The Arris The specific shade of dark blue used in this kitchen was selected for its timelessness, and the visual contrast it creates with the lightness of the original space. The open kitchen doubles up as a dining area and takes centre stage, responding to the owner’s lifestyle desires – both of them are avid cooks. Read the full story here 1   Prahan House This kitchen features a great mix of original 1970 tiles on its bench, and is supported by a mix of 1950s and new wrought iron, bringing together past and present. Read the full story here 2 Pickles & Rouse House Light cascades into this kitchen area, which is attached to the main focus of the design, the central courtyard that links the living, study and kitchen area. Read the full story here 3 Brighton East Home Western red cedar lining boards, spotted gum battens and Russian birch plywood industriously combine with steel, ceramic tile and burnished concrete to result in this flexible kitchen that is highly customised to the needs of a young and energetic family. Read the full story here 4   Harold Street House Simple materials that never seem to go out of fashion were at the heart of this kitchen’s design, and don’t overwhelm the owners with endless detail. Read the full story here 5abc

Inspiring Green Spaces that will get you into the Garden

1 | Sculpture  This Melbourne garden, designed by Andrew Plymin is filled with whimsical garden sculptures and a generous built-in window seat Lined in timber and clearly articulated in steel. “People often find it strange occupying a new space. This seat provides a strong visual connection to the garden, but importantly, felt like a home, even before the furniture was arranged,” says interior designer Sioux Clark, who believes there should always be places to sit or ‘perch’ irrespective of loose furnishings. Read the full story here. EC140302_ECP0630cmyk EC140302_ECP0599cmyk_F 2 | Water A D LAB have created an open sunken garden courtyard that becomes the heart of the house – living, dining, entertaining and recreation with parents’ and guest bedrooms at the far end opposite the entry paviion. Extensive cross-views, together with upward and downward views, give this house a highly theatrical quality, focussed of course on the sunken garden courtyard with its glittering mosaic-tiled swimming pool. Photography by Derek Swalwell Read the full story here. a_Dlab_1_008_EDIThero-915x587 This home by RT+Q Architects features an impluvium, which takes the function of a water feature-cum-swimming pool. It sits in the middle of the house, separating two linear blocks, joined by the main dining room that floats gracefully above the pool like a glass lantern. At night, the shimmering of the pool’s mosaic tiles creates a mesmerising blue and silver underwater ‘carpet’, making this an ideal space for entertaining. Read the full story here. ed_HOUSE-WITH-IMPLUVIUM-_14-915x587 Sensuous and spacious coastal home Villa Marittima by Robin Williams Architect was crowned the winner in the National Architecture Awards’ People’s Choice Award. This home presents a memorable series of living experiences which arise from unique architectural responses to site, brief and the surrounding landscape. Read the full story here. 6_RobinWilliamsArchitects_VillaMarittima_DeanBradley 3 | Workspace Interior styling firm IndigoJungle has collaborated with Marc&Co architecture and MCD Construction to create a leafy green office space in Brisbane's suburb of Ashgrove. Rather than starting with a typical office design, they approached the project with a different perspective, viewing the built form as a shack in the landscape. Read the full story here. CribbHouse_004 CribbHouse_018 Simon Lloyd’s studio, a shed in the back garden, overgrown with vines, is a perfect backdrop for his ceramics, paintings and objects. And although the exterior is weathered timber, worn by age, the interior is pristine, with white-painted tongue and groove timber walls, illuminated by generous skylights. Read the full story here. LLOYD_-296-1F 4 | Canopy Planchonella House by Jesse Bennett architects is a strikingly fluid home nestled amongst the Far North Queensland rainforest. Understanding that the view of the natural beauty of the rainforest was paramount, the architects have crafted a home with minimal walls and columns and plenty of full-length windows, offerings unobstructed views of the landscape.I ntended as the ‘lungs’ to the dwelling, the courtyard provides another opportunity for the house to connect itself to the rainforest, as well as a flat grassy space to spend time in the fresh air. Read the full story here. PlanchonellaHouse_5 PlanchonellaHouse_ PlanchonellaHouse_4 PlanchonellaHouse_6 5 | Rooftop Gardens Green rooftops act in alleviating the urban heat island effect – where heat-absorbing building materials trap heat within a city, causing excessive rises in temperature compared to outer-lying suburbs. By reflecting rather than absorbing heat, green walls and rooftops cool buildings, reducing reliance on air-conditioning and overall energy consumption. Read the full story here. 1133_01-07-2013_7349 163 wuttke-161-915x587 128    abc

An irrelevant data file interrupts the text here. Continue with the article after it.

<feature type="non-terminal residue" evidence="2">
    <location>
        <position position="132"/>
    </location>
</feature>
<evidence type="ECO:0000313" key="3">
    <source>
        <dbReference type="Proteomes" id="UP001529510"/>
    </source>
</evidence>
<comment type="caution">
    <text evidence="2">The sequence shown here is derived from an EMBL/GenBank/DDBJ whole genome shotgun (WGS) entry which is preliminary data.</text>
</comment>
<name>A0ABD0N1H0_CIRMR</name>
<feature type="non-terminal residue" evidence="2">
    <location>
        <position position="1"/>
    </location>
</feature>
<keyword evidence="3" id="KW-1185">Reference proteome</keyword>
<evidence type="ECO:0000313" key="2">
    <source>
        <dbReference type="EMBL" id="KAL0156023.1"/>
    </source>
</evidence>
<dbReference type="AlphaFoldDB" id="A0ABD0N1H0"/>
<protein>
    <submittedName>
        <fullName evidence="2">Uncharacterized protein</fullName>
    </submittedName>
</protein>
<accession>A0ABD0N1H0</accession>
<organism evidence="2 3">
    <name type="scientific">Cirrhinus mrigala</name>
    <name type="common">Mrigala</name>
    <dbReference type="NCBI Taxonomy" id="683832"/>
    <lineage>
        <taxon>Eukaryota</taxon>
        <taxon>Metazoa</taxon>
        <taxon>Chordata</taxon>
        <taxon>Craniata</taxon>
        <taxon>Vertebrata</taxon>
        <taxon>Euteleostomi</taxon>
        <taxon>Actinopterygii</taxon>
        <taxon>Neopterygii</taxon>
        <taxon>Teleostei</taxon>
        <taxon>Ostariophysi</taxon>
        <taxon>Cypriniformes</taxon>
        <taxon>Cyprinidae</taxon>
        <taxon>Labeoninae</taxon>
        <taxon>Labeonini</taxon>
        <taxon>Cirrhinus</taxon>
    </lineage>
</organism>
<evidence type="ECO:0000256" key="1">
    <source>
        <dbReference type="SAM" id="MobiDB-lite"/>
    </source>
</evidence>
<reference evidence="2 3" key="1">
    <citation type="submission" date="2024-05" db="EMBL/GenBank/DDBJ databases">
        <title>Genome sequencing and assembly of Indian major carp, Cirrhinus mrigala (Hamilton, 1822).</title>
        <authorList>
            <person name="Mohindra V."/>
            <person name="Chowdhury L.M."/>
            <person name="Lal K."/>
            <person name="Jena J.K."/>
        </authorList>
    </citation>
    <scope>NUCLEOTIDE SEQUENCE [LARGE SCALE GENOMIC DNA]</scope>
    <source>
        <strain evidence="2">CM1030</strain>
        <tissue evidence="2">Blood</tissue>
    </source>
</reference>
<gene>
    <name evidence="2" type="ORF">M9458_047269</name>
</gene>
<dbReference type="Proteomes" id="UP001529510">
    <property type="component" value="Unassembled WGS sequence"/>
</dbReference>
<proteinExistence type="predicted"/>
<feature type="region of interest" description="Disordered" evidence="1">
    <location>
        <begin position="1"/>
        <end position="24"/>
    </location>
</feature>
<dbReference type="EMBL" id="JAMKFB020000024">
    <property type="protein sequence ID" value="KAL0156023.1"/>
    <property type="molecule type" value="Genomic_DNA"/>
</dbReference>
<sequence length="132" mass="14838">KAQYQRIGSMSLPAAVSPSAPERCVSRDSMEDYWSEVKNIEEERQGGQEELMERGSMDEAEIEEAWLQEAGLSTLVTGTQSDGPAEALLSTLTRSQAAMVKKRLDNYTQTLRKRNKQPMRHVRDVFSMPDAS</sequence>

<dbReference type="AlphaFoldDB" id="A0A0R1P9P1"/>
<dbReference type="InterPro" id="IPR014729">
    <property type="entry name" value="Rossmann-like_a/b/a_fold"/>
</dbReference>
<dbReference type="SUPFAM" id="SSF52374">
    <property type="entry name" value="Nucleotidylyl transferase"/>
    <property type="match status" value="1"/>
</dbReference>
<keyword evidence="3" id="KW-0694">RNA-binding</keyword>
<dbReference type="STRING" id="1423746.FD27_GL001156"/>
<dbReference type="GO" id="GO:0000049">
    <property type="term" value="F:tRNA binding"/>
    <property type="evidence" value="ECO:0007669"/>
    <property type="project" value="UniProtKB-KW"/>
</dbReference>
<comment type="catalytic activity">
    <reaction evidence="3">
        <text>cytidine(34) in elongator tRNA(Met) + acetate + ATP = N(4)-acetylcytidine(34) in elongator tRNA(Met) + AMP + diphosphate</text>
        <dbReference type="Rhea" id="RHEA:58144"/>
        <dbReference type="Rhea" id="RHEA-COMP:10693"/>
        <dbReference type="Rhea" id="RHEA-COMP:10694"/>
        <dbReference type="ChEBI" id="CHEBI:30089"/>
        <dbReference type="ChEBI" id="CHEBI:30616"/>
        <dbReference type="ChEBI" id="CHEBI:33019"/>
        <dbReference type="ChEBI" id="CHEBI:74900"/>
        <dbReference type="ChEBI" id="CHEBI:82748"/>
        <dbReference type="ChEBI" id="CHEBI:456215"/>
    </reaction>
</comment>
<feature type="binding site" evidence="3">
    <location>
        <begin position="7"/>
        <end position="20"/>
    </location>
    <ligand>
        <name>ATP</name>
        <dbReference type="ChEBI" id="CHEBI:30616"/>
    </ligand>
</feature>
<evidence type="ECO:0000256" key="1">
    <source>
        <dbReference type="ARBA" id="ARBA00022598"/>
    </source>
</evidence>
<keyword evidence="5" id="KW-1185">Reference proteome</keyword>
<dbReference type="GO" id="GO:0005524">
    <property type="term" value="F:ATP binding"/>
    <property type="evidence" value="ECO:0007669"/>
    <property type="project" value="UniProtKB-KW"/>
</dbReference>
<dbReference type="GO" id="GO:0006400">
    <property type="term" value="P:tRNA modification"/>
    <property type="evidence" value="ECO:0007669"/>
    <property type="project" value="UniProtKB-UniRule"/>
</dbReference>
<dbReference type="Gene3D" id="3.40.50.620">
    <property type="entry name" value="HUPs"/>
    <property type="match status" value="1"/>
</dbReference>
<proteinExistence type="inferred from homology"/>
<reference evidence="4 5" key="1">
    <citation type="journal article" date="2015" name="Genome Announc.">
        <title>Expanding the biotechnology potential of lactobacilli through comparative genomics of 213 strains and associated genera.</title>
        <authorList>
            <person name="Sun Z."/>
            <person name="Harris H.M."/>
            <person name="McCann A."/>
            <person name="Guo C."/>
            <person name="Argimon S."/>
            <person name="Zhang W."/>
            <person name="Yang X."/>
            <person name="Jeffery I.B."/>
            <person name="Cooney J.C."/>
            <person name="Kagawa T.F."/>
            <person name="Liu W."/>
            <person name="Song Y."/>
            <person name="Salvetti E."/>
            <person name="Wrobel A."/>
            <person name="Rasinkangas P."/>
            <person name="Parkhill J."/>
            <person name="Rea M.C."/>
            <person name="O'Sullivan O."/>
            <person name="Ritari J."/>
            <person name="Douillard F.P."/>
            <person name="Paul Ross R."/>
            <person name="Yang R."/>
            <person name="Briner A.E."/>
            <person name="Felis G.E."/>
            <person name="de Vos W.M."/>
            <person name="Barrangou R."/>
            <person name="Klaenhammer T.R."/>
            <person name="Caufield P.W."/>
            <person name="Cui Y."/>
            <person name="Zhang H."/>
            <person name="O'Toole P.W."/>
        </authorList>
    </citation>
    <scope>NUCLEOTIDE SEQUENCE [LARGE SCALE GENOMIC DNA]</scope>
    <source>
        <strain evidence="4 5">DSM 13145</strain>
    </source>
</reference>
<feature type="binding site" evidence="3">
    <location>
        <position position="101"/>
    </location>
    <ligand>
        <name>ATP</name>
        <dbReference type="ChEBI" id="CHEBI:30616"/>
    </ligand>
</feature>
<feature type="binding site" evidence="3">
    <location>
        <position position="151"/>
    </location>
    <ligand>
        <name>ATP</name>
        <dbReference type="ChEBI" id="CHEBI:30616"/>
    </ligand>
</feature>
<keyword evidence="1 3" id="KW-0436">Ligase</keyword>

On Location: Carlton house